Redis can be used in a master-slave setup to allow for data replication. This means that the slave Redis instances will exactly mirror the data of their master instance. Thus, writing operations done on the master are propagated and reflected into the slaves.
This feature allows for system redundancy (for backup and failover), load balancing (read scaling), and data locality (putting read replicas near the users that need them).
The process to set up Redis for slave replication is quite straightforward:
redis-server --slaveof <masterip> <masterport>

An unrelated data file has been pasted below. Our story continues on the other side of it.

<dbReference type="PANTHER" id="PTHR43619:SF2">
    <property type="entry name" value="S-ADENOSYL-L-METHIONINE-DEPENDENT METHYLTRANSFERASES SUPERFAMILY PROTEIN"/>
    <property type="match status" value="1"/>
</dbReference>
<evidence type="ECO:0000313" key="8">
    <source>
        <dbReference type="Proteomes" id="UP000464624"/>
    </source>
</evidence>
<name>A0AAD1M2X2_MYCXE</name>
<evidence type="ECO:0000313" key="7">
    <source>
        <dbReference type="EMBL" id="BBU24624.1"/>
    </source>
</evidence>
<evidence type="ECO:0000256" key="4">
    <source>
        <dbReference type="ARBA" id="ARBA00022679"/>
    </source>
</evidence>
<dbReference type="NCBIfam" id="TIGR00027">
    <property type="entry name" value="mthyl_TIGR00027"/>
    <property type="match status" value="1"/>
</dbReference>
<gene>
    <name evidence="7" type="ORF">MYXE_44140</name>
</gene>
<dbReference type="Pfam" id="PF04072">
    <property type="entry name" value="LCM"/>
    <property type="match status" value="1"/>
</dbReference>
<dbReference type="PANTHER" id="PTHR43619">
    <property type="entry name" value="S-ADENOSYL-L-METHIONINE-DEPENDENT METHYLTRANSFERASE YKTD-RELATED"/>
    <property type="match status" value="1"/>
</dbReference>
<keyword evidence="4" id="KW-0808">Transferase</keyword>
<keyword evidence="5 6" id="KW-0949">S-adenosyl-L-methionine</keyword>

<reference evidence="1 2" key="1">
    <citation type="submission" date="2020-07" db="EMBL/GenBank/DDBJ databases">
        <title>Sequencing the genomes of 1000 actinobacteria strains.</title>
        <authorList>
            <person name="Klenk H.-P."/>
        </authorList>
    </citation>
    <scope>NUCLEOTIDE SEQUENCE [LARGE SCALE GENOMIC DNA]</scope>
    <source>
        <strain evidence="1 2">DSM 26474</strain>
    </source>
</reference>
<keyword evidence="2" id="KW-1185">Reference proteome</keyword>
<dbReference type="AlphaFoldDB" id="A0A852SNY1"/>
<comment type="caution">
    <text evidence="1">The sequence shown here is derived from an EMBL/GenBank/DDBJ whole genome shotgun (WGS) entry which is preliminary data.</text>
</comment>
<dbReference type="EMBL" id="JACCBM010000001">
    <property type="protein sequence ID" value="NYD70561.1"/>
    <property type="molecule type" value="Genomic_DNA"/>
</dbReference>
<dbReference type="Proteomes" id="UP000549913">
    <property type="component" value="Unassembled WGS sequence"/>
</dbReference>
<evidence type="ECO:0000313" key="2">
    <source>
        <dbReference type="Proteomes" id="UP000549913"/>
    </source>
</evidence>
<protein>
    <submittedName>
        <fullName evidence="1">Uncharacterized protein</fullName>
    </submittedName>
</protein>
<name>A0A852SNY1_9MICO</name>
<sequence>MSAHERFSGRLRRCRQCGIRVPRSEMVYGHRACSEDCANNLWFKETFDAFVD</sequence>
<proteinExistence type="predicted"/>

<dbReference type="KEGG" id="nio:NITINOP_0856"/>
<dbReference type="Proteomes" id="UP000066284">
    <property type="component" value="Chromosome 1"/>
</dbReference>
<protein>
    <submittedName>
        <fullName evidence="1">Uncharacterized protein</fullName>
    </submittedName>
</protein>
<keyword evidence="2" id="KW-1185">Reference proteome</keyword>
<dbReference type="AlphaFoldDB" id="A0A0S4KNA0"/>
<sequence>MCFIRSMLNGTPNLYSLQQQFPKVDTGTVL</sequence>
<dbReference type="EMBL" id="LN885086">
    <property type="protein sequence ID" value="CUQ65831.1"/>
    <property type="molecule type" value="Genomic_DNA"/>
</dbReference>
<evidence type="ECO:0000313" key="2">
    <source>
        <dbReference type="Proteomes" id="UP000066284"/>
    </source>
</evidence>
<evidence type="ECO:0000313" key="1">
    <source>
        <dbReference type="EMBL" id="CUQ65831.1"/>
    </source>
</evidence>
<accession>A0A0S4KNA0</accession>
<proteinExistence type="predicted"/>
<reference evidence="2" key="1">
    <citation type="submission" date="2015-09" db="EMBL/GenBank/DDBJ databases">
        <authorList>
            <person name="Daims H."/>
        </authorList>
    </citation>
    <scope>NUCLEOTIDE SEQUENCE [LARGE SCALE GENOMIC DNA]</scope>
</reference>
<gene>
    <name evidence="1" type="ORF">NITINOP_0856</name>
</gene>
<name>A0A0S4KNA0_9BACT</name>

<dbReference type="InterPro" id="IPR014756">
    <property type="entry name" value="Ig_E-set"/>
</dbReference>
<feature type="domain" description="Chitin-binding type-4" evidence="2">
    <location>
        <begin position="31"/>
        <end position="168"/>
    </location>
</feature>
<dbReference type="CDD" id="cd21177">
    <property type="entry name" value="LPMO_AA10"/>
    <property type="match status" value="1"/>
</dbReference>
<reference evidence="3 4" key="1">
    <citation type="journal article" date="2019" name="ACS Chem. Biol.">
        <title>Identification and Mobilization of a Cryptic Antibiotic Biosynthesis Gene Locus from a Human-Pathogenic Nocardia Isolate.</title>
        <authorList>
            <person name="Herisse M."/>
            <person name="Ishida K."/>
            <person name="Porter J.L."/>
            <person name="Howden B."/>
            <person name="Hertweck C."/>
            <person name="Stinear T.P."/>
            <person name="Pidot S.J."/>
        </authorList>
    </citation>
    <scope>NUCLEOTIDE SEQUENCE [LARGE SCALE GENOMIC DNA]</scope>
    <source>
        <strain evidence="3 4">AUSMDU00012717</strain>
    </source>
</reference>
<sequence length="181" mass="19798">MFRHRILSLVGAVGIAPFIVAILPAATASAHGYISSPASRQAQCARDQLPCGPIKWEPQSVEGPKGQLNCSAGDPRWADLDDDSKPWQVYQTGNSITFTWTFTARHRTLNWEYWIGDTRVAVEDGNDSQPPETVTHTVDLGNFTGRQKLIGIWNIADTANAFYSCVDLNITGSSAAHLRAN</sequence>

slaveof <masterip> <masterport>
To check if replication is functioning correctly, you can use the INFO command on the slave. It should report the status of the replication in its output:
This will provide information about the state of the replication, the master server, and other relevant data.
If your application reads much more often than it writes, or you have very large datasets that cannot fit into a single node, using slave replication can be a practical solution.
However, note that while Redis does support master-slave replication, it doesn't provide automatic failover capability, which means that if the master goes down, one of the slaves must be manually promoted to take its place.
For automated failovers, you may want to look into using Redis Sentinel or Redis Cluster, which are more complex but also add significant robustness to your Redis setup.